Happy Holidays

First of all, let me start by wishing you a very happy holiday.  This year has been an adventure for us, including the decision to start a new blog.  We appreciate all of you who are reading, commenting, and sharing your journey with us, and allowing us to share with you.  You inspire us to do more and to be better.  Life on the green path is not always easy, it sure is worth it, though!!

We may be posting sporadically over the next two weeks.  Our husbands are going to be off of work, so we will be spending most of our time with them and our kiddos, instead of on the computer.  We will be posting pics over on Instagram, please feel free to follow @sweetpeafamilies and see how we are spending our holidays.  You can also follow us on twitter (I tweet early in the am before the Sweet Peas are awake) if you want to see green living – family related info we share.  Our twitter handle is @SweetPeaFams

I want to close out this year’s “official” posts with these tips to stay safe over the holiday season.  Here is an excerpt from an article entitled, “Be aware of latest product safety measures, recalls when shopping for toys, AG advises”:

According to the Consumer Product Safety Commission’s, there were an estimated 265,000 toy-related injuries treated in U.S. hospital emergency rooms in 2012. Of those injured, more than 70 percent were children younger than 15 years of age. [emphasis mine]

You can read the whole article at KyForward.com http://bit.ly/1c7DEmV.  The article lists several recently recalled children’s items, including a lamp that was sold at IKEA from 1999-2013.

And here is a safety list from Cincinnati Children’s Hospital:

Doctors at the Comprehensive Children’s Injury Center at Cincinnati Children’s and theAmerican Academy of Pediatrics give the following tips on toy safety this holiday season:

  • Parents are encouraged to read all warning labels carefully before purchasing any item.
  • Consider a child’s age, interests, and skill levels when purchasing toys.
  • Look for toys with sturdy construction and avoid items with sharp edges and points.
  • Choking is one of the leading causes of toy-related death. Most of these deaths are attributed to toy balls, latex balloons and small magnets.
  • Small items can be risky for young children. For children under age three, choose toys that are at least 1 inch in diameter and 2 inches long, so they will not lodge in a child’s mouth or throat.
  • Beware of toy jewelry that may contain lead or cadmium. Both substances can be harmful to children who put items containing these chemicals into their mouths.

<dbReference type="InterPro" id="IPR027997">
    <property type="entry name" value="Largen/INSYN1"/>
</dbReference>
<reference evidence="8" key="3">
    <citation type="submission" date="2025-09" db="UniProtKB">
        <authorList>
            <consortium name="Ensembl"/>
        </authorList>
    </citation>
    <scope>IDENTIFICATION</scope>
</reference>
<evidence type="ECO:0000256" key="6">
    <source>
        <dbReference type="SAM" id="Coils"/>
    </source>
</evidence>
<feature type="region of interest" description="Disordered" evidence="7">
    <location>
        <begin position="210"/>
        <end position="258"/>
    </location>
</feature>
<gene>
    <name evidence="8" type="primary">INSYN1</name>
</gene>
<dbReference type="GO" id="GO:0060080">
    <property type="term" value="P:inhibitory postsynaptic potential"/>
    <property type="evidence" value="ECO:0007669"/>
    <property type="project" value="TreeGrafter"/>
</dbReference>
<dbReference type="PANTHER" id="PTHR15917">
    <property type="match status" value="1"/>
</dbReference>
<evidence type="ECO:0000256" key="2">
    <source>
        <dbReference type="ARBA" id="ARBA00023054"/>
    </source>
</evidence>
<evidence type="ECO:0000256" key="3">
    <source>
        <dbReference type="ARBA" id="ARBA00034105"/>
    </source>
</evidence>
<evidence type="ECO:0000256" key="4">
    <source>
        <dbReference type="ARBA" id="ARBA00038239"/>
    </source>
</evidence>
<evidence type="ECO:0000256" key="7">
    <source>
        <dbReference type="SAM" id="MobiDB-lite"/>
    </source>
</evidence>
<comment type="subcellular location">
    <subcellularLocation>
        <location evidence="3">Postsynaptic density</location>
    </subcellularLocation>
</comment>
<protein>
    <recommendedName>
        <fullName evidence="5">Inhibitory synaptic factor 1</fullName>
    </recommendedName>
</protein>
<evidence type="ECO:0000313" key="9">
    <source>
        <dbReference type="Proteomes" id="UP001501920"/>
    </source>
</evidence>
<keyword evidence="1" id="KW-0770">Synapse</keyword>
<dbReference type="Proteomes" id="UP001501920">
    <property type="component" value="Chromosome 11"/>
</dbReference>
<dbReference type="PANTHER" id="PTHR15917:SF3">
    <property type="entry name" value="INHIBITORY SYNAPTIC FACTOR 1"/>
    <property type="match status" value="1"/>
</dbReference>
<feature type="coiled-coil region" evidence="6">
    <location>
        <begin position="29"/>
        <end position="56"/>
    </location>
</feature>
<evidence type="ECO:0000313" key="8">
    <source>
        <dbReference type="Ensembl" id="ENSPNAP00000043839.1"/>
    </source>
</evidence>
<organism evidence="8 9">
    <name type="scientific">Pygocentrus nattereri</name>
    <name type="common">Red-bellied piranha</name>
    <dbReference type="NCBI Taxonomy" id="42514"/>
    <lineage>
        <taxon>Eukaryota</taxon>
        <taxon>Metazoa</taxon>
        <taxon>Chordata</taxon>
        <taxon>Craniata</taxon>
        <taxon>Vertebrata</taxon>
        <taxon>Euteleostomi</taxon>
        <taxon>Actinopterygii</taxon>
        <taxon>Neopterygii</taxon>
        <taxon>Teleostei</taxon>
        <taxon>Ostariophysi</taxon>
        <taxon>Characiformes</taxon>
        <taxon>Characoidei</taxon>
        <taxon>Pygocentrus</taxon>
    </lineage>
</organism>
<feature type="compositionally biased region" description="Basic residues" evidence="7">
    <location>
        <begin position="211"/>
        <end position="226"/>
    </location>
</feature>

• To prevent both burns and electrical shocks, don’t give young children (under age 10) a toy that must be plugged into an electrical outlet. Instead, buy toys that are battery-operated.
  • Watch for pull toys with strings that are more than 12 inches in length. They could be a strangulation hazard for babies.
  • Parents should store toys in a designated location, such as on a shelf or in a toy chest, and keep older kids’ toys away from young children.
  • Be extra cautious about toys that are handed down from friends and relatives that may not have warning labels. Inspect these toys carefully and use your best judgment.
  • Be careful with button batteries found in toys. If ingested they can become lodged in the esophagus causing serious injury and even death.
  • High power magnets can be found in some toys and if a child ingests more than one they can attract to one another and result in serious injury or even death. Seek medical attention if your child ingests one or more magnets.
  • Once the gifts are opened, it’s important to quickly discard plastic wrapping.

Read the whole article, Toy Safety Advice for Children During the Holidays at The Global Dispatch http://bit.ly/1jq8jBu

Remember the little tip that anything that fits through an empty toilet paper tube is a choking hazard.  Also be aware of staples, plastic fasteners, and stiff paper – all can scratch, puncture or cut your child.  We run the vacuum early and often when we are all together!

One last reminder that they don’t mention in either article: be sure to watch your children in the kitchen.  We have a “no play” expectation in our home.  They know that the kitchen is “HOT”, and that they need to walk and move slowly when they are in there.  We encourage you to designate someone in the group as the “kiddo wrangler”, and make sure that the Sweet Peas are clear while the stove is on, and the oven is opening and closing.  Make sure all knife handles are out of reach, and that there is nothing dangling on the edges that they will be curious about, or try to use to pull themselves up.

That being said, enjoy the holiday season with your Sweet Peas!  We will definitely be kicking off the New Year with a Holiday Wordless Wednesday – take your fun pics, and send your shares to sweetpeafamilies{at}gmail{dot}com.

Do you have any holiday safety tips to share?